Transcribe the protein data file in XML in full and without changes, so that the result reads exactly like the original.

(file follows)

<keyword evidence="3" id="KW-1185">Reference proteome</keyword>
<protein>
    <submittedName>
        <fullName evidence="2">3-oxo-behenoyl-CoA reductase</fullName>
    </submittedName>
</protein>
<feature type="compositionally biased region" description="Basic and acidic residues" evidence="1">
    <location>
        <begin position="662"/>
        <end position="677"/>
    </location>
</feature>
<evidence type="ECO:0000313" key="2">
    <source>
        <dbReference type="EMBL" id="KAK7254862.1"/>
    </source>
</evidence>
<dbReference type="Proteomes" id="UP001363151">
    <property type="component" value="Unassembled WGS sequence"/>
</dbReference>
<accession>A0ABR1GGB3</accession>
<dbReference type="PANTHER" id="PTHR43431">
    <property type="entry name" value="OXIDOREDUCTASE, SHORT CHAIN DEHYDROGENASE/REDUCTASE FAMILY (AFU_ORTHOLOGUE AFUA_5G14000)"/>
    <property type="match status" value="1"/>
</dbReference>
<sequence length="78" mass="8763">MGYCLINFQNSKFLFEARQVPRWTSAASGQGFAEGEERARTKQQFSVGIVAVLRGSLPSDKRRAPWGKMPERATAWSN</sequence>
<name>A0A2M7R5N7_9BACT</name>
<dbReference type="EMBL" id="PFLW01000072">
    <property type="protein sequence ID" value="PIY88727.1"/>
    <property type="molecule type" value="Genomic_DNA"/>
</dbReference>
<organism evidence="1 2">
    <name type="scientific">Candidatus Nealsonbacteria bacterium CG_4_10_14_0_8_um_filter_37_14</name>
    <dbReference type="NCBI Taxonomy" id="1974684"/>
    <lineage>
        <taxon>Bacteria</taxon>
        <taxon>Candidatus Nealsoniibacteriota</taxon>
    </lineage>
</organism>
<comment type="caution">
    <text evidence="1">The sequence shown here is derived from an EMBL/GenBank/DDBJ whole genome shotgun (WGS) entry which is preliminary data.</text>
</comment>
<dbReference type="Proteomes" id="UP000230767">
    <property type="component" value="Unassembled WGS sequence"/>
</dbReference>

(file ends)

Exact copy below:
<keyword evidence="3" id="KW-1185">Reference proteome</keyword>
<protein>
    <submittedName>
        <fullName evidence="2">3-oxo-behenoyl-CoA reductase</fullName>
    </submittedName>
</protein>
<feature type="compositionally biased region" description="Basic and acidic residues" evidence="1">
    <location>
        <begin position="662"/>
        <end position="677"/>
    </location>
</feature>
<evidence type="ECO:0000313" key="2">
    <source>
        <dbReference type="EMBL" id="KAK7254862.1"/>
    </source>
</evidence>
<dbReference type="Proteomes" id="UP001363151">
    <property type="component" value="Unassembled WGS sequence"/>
</dbReference>
<accession>A0ABR1GGB3</accession>
<dbReference type="PANTHER" id="PTHR43431">
    <property type="entry name" value="OXIDOREDUCTASE, SHORT CHAIN DEHYDROGENASE/REDUCTASE FAMILY (AFU_ORTHOLOGUE AFUA_5G14000)"/>
    <property type="match status" value="1"/>
</dbReference>
<sequence length="78" mass="8763">MGYCLINFQNSKFLFEARQVPRWTSAASGQGFAEGEERARTKQQFSVGIVAVLRGSLPSDKRRAPWGKMPERATAWSN</sequence>
<name>A0A2M7R5N7_9BACT</name>
<dbReference type="EMBL" id="PFLW01000072">
    <property type="protein sequence ID" value="PIY88727.1"/>
    <property type="molecule type" value="Genomic_DNA"/>
</dbReference>
<organism evidence="1 2">
    <name type="scientific">Candidatus Nealsonbacteria bacterium CG_4_10_14_0_8_um_filter_37_14</name>
    <dbReference type="NCBI Taxonomy" id="1974684"/>
    <lineage>
        <taxon>Bacteria</taxon>
        <taxon>Candidatus Nealsoniibacteriota</taxon>
    </lineage>
</organism>
<comment type="caution">
    <text evidence="1">The sequence shown here is derived from an EMBL/GenBank/DDBJ whole genome shotgun (WGS) entry which is preliminary data.</text>
</comment>
<dbReference type="Proteomes" id="UP000230767">
    <property type="component" value="Unassembled WGS sequence"/>
</dbReference>